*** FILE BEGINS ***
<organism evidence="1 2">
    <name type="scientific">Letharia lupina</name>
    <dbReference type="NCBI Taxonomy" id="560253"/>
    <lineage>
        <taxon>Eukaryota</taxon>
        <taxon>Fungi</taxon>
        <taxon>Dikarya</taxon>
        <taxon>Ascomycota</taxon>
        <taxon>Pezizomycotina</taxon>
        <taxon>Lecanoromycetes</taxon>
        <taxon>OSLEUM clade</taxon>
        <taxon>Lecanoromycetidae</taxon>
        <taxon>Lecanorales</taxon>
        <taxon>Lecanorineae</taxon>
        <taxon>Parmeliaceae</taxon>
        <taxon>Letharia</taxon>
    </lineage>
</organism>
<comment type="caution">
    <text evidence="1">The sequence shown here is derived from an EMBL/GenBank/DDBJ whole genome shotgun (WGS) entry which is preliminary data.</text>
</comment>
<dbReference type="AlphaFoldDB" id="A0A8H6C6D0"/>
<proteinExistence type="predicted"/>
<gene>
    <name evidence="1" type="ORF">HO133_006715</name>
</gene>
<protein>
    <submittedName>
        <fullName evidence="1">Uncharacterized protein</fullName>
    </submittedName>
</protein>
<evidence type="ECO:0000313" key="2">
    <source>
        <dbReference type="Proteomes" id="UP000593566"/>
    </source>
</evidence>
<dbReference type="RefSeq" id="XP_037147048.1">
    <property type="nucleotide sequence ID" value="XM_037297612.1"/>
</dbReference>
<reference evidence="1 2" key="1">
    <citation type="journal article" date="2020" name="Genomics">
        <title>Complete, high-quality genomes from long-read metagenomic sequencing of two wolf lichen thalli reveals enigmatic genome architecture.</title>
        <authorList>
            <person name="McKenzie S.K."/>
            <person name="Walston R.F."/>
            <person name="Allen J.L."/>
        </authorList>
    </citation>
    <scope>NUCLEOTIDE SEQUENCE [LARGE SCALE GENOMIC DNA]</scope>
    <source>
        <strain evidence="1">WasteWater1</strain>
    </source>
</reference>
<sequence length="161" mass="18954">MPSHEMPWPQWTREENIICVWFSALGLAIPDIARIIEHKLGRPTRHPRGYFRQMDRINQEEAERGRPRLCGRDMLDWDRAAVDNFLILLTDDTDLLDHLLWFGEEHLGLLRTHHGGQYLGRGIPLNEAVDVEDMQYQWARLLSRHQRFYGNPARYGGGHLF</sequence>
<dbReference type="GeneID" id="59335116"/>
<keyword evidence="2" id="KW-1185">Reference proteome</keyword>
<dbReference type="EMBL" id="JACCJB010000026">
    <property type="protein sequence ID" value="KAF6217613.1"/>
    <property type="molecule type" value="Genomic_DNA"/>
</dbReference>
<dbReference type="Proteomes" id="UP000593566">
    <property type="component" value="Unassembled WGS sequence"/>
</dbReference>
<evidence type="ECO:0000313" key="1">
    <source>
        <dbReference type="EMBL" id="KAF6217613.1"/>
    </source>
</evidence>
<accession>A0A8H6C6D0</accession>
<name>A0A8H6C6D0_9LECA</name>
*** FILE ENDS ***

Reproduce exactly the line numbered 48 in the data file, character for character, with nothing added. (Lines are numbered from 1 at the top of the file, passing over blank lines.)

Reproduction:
    </citation>